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06: HashMap & HashSet and how do they internally work? What is a hashing function?

HashMap & HashSet are not only one of the frequently used data structures, but also one of the popular interview topics.

Q1. How does a HashMap store data?
A1. As key/value pairs. You can store and retrieve values with the keys.

Q2. What is the HashMap lookup time in Big O notation?
A2. On average it is O(1) if the hashCode() method spreads out the buckets as discussed below. A list has O(n) and a sorted list has O(log n) to find an element.

Q3 How does a HashMap internally store data?
A3. A backing array for the buckets and a linked list (until Java 8) and a “binary tree” (Java 8 onwards) to store the values..

Backing Array with buckets: as shown below.

1) When you put an object into a map with a key and a value, hashCode() method is implicitly invoked, and hash code value say 123 is returned. Two different keys can return the same hash value. A good hashing algorithm spreads out the numbers. In the above example, let’s assume that (“John”,01/01/1956) key and (“Peter”, 01/01/1995) key return the same hash value of 123.

2) Now when a hashCode value of say 123 is returned and the initial HashMap capacity is say 10, how does it know which index of the backing array to store it in? This is where the HashMap internally invokes the hash(int ) & indexFor(int h, int length) methods.… Read more ...



5 Java Object class methods interview questions & answers

Q1. What are the non-final methods in Java Object class, which are meant primarily for extension? A1. The non-final methods are equals( ), hashCode( ), toString( ), clone( ), and finalize( ). These methods are meant to be overridden. The equals( ) and hashCode( ) methods prove to be very…

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8 Java immutable objects interview questions & answers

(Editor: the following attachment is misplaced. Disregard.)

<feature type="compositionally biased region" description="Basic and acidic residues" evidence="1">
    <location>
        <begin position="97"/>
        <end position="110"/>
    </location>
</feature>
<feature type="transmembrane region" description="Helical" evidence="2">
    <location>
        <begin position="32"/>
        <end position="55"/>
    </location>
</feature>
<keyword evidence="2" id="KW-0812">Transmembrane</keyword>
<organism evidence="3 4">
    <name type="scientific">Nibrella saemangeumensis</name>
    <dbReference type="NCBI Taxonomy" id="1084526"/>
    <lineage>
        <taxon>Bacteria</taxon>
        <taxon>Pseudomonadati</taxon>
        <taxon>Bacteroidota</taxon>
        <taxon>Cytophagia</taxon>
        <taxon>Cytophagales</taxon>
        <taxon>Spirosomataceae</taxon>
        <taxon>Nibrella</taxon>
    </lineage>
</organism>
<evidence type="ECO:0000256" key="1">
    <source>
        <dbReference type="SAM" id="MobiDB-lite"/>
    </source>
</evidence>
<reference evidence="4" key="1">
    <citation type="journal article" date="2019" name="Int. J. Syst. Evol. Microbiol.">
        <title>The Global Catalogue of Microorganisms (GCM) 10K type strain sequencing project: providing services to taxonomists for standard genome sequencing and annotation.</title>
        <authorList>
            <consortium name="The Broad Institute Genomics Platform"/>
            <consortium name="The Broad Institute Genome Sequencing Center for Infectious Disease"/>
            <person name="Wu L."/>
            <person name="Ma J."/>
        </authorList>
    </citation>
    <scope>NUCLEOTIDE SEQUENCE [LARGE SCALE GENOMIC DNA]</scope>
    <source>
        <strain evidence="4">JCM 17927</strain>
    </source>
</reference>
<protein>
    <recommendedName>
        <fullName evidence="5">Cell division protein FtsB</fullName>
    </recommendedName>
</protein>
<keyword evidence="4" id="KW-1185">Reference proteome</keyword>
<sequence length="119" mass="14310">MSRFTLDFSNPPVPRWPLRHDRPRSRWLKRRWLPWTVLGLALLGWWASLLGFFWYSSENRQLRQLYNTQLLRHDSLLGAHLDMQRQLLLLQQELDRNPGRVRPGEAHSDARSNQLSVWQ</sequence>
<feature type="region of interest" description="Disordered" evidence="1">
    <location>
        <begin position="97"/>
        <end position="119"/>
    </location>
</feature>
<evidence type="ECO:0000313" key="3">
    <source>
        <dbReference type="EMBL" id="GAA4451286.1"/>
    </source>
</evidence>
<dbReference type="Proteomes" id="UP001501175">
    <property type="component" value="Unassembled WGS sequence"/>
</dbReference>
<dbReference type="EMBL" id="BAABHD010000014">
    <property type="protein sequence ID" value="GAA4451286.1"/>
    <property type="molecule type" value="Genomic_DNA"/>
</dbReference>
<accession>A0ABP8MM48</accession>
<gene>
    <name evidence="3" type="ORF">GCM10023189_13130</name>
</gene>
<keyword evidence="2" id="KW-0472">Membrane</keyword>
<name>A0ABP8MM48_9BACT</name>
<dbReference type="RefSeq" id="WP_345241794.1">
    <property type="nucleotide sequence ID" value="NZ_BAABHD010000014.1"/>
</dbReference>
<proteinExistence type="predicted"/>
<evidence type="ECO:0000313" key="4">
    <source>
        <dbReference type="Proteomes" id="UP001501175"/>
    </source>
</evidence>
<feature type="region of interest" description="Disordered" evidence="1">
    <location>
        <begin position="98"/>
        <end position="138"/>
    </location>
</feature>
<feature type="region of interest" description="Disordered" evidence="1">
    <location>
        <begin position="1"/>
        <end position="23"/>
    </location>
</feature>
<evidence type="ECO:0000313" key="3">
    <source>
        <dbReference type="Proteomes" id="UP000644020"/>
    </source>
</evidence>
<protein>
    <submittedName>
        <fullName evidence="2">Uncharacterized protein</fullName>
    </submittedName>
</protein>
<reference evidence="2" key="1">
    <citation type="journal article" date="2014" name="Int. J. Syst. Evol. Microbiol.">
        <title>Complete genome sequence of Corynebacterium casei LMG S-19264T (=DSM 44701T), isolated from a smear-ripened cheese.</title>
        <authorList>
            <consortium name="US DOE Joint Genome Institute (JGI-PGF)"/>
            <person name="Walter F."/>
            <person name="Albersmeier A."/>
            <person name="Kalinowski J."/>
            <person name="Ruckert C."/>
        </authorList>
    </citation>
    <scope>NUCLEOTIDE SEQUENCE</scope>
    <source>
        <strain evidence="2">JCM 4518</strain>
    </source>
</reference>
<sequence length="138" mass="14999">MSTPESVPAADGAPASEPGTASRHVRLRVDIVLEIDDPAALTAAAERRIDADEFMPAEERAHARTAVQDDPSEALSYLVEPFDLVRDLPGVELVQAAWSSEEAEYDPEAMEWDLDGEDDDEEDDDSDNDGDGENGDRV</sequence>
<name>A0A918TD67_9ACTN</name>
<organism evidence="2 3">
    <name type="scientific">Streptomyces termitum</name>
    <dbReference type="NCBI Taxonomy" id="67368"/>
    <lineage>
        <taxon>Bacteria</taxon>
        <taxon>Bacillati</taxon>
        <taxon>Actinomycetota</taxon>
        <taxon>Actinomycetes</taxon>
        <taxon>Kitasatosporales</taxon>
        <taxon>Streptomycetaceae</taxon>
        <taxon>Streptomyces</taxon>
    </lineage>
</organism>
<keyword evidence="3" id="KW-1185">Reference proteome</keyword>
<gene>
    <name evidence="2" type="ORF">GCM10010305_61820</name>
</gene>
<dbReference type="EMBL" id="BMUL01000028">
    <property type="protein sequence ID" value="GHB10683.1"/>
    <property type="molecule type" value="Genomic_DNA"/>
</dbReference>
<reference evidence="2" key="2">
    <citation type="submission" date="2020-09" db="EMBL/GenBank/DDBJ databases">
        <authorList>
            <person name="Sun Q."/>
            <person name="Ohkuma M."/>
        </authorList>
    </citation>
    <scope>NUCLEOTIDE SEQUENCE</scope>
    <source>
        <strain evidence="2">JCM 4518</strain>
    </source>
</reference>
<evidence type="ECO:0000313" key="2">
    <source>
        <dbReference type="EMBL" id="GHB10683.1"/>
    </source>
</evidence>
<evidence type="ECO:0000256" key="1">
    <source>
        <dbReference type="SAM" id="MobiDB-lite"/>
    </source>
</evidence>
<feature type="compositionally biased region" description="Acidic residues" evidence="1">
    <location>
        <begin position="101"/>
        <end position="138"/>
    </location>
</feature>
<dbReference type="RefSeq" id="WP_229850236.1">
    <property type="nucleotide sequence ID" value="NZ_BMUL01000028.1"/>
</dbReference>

Best Practice: “Classes should be immutable unless there’s a very good reason to make them mutable….If a class cannot be made immutable, limit its mutability as much as possible.” — by Joshua Bloch Q1. What is an immutable object? Q2. Immutable objects are objects whose state (the object’s data) cannot…

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Java enum interview questions & answers

Covers the power of enumand 3 design patterns that can be applied with the help of enums. Q1. Why is it a best practice to use enums over static final int or String constants? A1. 1) static final allows invalid values. Any integer value can be assigned, although there are…

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Java serialization, cloning, and casting interview Q&A

Q1. Which Java interface must be implemented by a class whose instances are transported via a Web service? a. Accessible b. BeanInfo c. Remote d. Serializable A1. Answer is “d”. Q2. What is serialization? A2. Object serialization is a process of reading or writing an object. It is a process…

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Mocks, stubs, domain, and anemic objects interview Q&A

Q1. What are mock objects? A1. Mock objects are used in unit testing to ensure that your tests don’t fail due to volatility of the data changes. There are mocking frameworks like EasyMock, Mockito, and PowerMock. The key point to remember regarding mock objects is the ability of the mock…

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Object equals Vs == and pass by reference Vs value

Q1. What is the difference between “==” and equals(..) method when comparing 2 objects?
A1.It is important to understand the difference between identity (i.e. ==) comparison, which is a shallow comparison that compares only the object references, and the equals( ) comparison, which is a deeper comparison that compares the object attributes. The diagram below explains the difference between the two. There are some exceptional conditions when using primitives, String objects, and Enums.

Q2. What happens if you don’t override the “equals(..)” method in a user defined class like Pet.java?
A2. The equals(..), hashCode(), toString(), clone(), and finalize() are non-final methods in the java.lang.Object, which are meant primarily for extension. Implicitly every user defined class in Java extends the java.lang.Object class. So,

implicitly means,

If the equals(..) method is not overridden in the user defined classes, then the Object class’s default implementation is invoked, which typically is implemented by converting the internal address of an object into an integer. This only compares the object references. Invoking the equals(..) method of the Object class is equivalent to making a shallow comparison with “==”. This is why it is imperative to override the equals(…) hashCode( ) methods in the user defined classes like “Pet.java”.… Read more ...

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